Spider-Man: Homecoming grabbed a lot of headlines when Marvel Studios convinced Michael Keaton to star as the main antagonist of the film, the Vulture. The hiring process was a bit of a roller coaster, with Keaton rumored, then the rumors were shot down, and then he was back on the project. What should fans take from that long road to signing? While promoting The Founder, Keaton sat down with Deadline and discussed Marvel and his approach to blockbusters, and the interview sheds some light onto his thought process about taking a job like the Vulture.
First of all, Keaton has a lot of respect for the team at Marvel and their approach to their material.
[Marvel Studios] is one well-oiled machine. It is remarkable how they have got that whole thing covered in a really qualitative way…Just how efficient it is, in the best sense, and how it operates on a practical level. How organized they are about what they make and how conscientious they are about what they have. They’ve got really wonderful actors for one thing, but I guess that has always been the case. Batman always had great actors surrounding that character. We had Pat Hingle and all these terrific actors. They really get that script is important, and they really protect their lore and that culture and they see the enormity of it, on a capitalistic level.
Keaton hits on many things really quickly in that quote. First of all, he commends the studio for their ability to pump out good content regularly. Fans have benefitted from the system for years. Notice how easily Peyton Reed could fit into Ant-Man very late in the process and still produce a good movie. Also, the mechanisms for filmmaking at Marvel have allowed the studio to bring in new, relatively untested directors, like Taika Waititi or Jon Watts. Those filmmakers have great instincts from smaller pictures and can manage a major production because Marvel provides so much support. On a larger scale, Marvel also manages its business side in a way that has impressed the first big screen Bruce Wayne.
Keaton also talks about the actors, showing respect for the talent around him. He explicitly praises Tom Holland, and his ability to make an impression in a few moments in Captain America: Civil War.
A great kid, by the way. That doesn’t sound easy to do.
One of the more interesting things that Keaton goes into, is his general lack of knowledge about the source material. From the sound of things, he hasn’t bothered to even watch the previous MCU movies.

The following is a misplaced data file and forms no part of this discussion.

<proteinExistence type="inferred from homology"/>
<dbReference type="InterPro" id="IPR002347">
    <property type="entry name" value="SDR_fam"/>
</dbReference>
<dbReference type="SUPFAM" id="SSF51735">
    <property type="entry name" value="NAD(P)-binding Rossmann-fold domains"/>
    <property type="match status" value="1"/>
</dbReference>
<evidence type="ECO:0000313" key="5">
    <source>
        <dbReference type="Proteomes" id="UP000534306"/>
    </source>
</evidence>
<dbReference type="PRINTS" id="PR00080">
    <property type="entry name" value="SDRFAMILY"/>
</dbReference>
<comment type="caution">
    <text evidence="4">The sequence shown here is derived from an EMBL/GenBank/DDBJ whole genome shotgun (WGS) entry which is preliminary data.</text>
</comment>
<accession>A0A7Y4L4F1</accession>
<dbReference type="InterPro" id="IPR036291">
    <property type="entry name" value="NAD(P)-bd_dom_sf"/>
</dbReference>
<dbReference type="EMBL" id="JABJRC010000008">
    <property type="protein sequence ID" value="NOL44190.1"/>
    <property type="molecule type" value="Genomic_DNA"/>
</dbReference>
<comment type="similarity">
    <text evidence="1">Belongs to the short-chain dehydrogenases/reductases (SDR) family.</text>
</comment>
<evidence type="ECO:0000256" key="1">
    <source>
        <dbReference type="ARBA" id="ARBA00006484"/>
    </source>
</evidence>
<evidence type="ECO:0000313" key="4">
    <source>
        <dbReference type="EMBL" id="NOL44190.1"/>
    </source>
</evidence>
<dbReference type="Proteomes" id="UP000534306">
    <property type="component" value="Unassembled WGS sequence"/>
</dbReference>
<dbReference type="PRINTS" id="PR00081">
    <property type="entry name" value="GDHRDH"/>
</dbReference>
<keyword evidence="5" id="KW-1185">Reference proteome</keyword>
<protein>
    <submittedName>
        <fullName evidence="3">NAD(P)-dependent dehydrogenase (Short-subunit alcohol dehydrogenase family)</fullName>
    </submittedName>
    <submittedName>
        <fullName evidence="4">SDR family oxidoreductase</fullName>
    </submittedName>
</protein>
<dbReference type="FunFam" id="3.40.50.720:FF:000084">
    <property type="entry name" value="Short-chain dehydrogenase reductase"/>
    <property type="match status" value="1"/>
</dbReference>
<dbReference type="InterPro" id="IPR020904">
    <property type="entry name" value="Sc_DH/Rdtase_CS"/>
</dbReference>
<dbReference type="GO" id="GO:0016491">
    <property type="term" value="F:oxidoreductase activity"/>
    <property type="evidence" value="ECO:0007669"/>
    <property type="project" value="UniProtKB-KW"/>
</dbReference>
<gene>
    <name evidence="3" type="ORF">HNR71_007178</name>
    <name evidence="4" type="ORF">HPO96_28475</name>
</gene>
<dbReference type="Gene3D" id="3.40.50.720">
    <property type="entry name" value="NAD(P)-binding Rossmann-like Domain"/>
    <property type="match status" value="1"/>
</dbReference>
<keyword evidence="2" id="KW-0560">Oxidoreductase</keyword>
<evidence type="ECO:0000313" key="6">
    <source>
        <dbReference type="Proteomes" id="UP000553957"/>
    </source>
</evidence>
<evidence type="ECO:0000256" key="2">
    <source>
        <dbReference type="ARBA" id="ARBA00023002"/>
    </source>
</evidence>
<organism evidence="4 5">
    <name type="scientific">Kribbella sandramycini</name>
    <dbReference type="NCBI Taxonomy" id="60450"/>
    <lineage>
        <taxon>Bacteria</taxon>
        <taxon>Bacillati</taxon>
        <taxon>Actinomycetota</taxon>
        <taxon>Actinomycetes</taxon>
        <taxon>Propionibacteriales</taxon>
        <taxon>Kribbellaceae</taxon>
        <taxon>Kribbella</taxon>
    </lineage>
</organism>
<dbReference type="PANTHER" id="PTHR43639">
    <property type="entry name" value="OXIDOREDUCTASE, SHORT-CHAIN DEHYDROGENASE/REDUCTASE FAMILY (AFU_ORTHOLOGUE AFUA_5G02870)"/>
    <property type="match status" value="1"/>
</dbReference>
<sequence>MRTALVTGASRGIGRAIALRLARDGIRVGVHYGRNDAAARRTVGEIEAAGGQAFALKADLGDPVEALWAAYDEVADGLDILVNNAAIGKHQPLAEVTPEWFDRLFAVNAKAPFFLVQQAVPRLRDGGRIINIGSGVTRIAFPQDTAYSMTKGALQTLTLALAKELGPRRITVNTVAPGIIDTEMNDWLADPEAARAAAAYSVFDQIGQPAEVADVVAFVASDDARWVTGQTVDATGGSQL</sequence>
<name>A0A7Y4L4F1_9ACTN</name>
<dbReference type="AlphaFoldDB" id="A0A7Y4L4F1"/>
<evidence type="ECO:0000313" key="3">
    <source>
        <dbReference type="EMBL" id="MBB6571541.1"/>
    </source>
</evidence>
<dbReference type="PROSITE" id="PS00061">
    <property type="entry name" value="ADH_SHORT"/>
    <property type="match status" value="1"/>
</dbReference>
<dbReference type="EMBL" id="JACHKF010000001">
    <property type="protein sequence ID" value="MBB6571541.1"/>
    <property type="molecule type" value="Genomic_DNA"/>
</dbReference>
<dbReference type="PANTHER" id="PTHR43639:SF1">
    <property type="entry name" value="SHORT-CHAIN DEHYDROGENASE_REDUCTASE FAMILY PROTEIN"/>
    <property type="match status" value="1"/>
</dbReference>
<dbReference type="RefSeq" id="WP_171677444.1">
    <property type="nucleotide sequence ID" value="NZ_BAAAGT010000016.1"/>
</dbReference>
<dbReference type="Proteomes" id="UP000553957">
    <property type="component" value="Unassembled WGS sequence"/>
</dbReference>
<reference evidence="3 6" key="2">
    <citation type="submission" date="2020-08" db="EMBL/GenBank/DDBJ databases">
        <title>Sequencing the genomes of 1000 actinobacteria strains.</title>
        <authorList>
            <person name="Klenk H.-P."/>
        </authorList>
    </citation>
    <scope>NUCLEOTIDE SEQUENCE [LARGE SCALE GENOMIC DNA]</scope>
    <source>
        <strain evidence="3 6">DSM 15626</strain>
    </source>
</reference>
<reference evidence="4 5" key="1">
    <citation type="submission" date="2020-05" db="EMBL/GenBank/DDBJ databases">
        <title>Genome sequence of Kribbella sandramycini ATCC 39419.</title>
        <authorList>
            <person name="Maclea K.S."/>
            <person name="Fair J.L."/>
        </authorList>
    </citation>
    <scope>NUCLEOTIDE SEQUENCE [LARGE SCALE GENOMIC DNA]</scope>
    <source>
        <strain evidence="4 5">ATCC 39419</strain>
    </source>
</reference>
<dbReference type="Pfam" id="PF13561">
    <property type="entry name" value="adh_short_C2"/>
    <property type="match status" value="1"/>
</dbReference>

I haven’t seen any of those movies, though. I just haven’t. It’s not a judgment.
He had a similar approach to Batman back in the day.
Some of it was baked in already because he was doing the Frank Miller Batman. I didn’t know anything about the lore and to this day, I still don’t. Zero. I just saw it as an interesting character.
This approach to the comic books is interesting. Some of the MCU heroes, like Keaton’s co-star Holland, clearly love the source material and have pined for the job they now have. Others like Mike Colter just enjoy a good character, but don’t have much affinity for the origins of the character in other media. Keaton clearly hasn’t spent much time before shooting learning about Spider-Man or the larger universe, and if his history from Batman means anything, he probably won’t spend much time catching up now that it’s over. This probably allows him to approach the character in a fresh way, but also seems oddly ignorant of something that is a big part of his career.
Finally, Keaton was asked if he was ever envious of the actors who played flamboyant villains opposite him in the Batman franchise. Was Spider-Man: Homecoming a chance to finally have that spotlight himself? Keaton seemed to have never considered it.
Those three and everybody else were so great. I didn’t have time to be jealous or even think that way. I can’t remember if there was a time I thought man, they’re having a lot of fun and I’ve got to be the center of this thing. I just hoped what I was doing was working.
All in all, Keaton strikes the tone of a well-seasoned actor who just doesn’t get too caught up in the enormity of big blockbuster movies. He doesn’t show disdain for them, but he also doesn’t overthink how to approach them. “Just do your job well” seems to be the mantra. The interview may cast some light onto the back and forth during the hiring phase. He probably was interested, but not so interested that he wouldn’t walk away. In the end, Marvel did get him on board and he looks to be one of the best pieces to the next Spidey adventure.
What do you think of Keaton’s comments? Would you like the actors who take up MCU roles to be a little more devoted to the material, like so many of the fans? Or do you not care, as long as they put in a stellar performance? Share your thoughts in the comments below.
Spider-Man: Homecoming staring Holland, Keaton, Marissa Tomei, and Roberty Downey Jr. is scheduled to hit theaters July 7, 2017.